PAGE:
CanaryBox hopes to make operating room sound more efficient

Back of CanaryBox

LINCOLN, Neb. One Lincoln tech startup is hoping that their technology will soon be used in operating rooms across the nation.

The CanaryBox was set into motion when one of the founders was in the middle of performing surgery and couldn’t communicate over music that was playing at a critical point in the procedure.

“Our CanaryBox device is something that integrates with the patient monitor,” said Dr. Eric Crimmins, one of the members of Canary Sound Design. “It helps to reduce that background noise in the event there’s a patient emergency or condition warrants us paying a little more attention to the care of that patient.”

The device pairs with whatever music source you have and then syncs with the patient monitor in the operating room. If something happens, like a drop in vitals, it adjusts the sound accordingly.

“This allows the staff to communicate better,” said Dr. Crimmins. “Allows us to hear and respond to alarms as they are intended.”

The whole process from conception to creation took about four years.

The current version of the CanaryBox has 10 units in hospitals and is even being tested out by one in Lincoln.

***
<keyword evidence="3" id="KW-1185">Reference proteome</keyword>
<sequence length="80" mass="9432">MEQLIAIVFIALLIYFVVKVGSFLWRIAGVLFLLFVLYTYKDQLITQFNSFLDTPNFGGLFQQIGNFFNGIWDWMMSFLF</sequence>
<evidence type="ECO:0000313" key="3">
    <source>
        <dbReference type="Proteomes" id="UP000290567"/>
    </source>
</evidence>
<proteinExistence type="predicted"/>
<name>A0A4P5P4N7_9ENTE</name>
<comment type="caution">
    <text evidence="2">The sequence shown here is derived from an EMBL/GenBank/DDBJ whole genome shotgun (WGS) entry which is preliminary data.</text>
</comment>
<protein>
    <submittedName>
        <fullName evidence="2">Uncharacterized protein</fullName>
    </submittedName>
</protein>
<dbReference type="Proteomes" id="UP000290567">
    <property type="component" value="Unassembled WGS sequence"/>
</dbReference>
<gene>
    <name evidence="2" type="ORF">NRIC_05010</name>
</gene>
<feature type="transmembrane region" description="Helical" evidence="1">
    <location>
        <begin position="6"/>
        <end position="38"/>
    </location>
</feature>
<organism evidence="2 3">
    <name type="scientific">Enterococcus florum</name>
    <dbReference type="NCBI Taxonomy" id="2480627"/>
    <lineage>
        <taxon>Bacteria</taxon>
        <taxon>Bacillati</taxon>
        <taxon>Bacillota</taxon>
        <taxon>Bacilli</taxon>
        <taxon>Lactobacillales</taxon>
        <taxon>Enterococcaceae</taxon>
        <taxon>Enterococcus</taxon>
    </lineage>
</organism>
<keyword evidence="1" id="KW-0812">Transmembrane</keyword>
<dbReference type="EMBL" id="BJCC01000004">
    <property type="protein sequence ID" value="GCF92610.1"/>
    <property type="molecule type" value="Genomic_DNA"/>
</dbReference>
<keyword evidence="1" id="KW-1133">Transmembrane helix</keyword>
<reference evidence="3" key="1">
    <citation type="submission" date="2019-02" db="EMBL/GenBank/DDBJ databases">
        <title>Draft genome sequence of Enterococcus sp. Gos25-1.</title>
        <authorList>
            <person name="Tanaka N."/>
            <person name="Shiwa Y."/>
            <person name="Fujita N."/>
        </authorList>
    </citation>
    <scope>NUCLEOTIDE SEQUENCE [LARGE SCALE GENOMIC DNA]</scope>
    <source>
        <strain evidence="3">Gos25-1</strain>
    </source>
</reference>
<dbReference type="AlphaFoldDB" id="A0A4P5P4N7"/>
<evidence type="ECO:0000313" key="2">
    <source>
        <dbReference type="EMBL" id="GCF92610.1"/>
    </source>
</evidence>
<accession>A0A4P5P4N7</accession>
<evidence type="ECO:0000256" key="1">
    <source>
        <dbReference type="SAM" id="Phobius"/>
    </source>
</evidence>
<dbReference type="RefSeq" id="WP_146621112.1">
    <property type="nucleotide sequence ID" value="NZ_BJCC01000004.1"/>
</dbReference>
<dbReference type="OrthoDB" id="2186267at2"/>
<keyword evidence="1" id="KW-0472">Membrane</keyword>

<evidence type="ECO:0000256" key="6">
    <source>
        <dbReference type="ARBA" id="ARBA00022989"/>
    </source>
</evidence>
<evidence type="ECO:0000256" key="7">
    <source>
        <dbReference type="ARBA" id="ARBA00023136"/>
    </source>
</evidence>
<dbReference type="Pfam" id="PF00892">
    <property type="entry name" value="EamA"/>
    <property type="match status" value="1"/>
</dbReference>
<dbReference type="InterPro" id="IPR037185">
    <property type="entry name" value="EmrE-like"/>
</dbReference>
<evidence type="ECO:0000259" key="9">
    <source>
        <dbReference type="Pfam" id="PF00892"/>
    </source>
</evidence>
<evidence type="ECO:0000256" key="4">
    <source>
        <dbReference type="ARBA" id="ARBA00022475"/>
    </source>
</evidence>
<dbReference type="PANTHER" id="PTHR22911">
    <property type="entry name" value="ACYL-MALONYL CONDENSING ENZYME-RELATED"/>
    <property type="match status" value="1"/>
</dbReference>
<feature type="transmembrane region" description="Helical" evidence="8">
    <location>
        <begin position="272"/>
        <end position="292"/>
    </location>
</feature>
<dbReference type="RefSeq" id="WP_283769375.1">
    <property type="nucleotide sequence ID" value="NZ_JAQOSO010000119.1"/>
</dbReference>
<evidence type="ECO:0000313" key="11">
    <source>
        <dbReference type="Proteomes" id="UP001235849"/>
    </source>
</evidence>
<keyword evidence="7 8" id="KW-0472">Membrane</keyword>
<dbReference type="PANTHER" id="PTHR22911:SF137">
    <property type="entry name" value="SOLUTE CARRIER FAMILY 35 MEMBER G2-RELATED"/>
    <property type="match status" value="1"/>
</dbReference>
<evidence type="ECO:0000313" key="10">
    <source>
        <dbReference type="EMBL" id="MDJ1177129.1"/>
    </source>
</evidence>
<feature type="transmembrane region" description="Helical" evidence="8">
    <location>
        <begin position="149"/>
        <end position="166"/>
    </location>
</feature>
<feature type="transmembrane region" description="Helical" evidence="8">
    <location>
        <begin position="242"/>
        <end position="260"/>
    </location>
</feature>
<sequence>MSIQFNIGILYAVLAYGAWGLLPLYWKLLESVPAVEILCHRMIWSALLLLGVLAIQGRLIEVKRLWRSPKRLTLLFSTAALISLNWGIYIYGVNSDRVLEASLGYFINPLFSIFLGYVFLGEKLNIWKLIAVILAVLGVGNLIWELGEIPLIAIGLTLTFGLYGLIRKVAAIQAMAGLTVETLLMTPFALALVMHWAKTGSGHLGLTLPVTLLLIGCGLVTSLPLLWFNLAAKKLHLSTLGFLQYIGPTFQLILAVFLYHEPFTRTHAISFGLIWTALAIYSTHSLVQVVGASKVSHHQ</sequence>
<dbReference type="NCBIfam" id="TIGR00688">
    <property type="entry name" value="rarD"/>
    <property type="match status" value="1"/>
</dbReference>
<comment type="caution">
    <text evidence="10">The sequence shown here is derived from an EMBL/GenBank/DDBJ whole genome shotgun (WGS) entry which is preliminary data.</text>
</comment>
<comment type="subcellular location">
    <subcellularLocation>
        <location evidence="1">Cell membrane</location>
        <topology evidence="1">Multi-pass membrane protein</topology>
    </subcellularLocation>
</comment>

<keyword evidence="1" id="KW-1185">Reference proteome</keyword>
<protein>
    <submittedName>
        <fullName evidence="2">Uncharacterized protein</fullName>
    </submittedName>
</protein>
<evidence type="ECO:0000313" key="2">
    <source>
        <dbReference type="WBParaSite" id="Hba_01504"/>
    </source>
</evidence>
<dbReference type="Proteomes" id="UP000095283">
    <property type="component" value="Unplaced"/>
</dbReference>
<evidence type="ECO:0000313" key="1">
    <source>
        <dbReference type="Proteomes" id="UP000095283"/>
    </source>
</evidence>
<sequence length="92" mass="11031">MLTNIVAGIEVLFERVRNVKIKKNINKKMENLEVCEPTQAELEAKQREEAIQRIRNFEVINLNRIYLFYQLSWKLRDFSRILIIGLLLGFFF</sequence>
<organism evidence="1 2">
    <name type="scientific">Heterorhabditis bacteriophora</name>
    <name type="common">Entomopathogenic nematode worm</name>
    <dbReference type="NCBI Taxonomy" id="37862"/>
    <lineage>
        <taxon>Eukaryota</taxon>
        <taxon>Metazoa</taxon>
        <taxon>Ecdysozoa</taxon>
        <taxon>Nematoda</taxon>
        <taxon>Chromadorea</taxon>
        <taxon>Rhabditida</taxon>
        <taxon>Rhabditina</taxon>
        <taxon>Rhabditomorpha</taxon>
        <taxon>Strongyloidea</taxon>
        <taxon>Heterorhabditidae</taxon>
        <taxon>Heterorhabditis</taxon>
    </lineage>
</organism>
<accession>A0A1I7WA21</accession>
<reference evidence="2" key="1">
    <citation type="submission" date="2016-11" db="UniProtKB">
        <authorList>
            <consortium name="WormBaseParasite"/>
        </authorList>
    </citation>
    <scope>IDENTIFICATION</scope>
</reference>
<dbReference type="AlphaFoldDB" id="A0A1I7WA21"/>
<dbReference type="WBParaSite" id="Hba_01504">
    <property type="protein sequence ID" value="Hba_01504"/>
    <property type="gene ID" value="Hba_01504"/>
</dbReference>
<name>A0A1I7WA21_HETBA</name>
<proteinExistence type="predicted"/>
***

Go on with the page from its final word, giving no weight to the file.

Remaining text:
“Music can make a difference for the surgeon,” said Annie Crimmins, a member of Canary Sound Design. “It can improve focus and also motor skills. It can improve team dynamics because people working in operating rooms work there four, five, six days a week, so music can make a real difference.”

They are working to have a newer version of the CanaryBox right now.

Eric and Annie say the next year for Canary Sound Design will be a lot of work as they push to have it tested in more hospitals but the feedback they’ve already received keeps them looking ahead.

“We wanna make sure that good vital signs that are stable are a precondition to the music,” said Crimmins, “We are making sure that we are protecting the patient in as many ways as we can and also the staff.”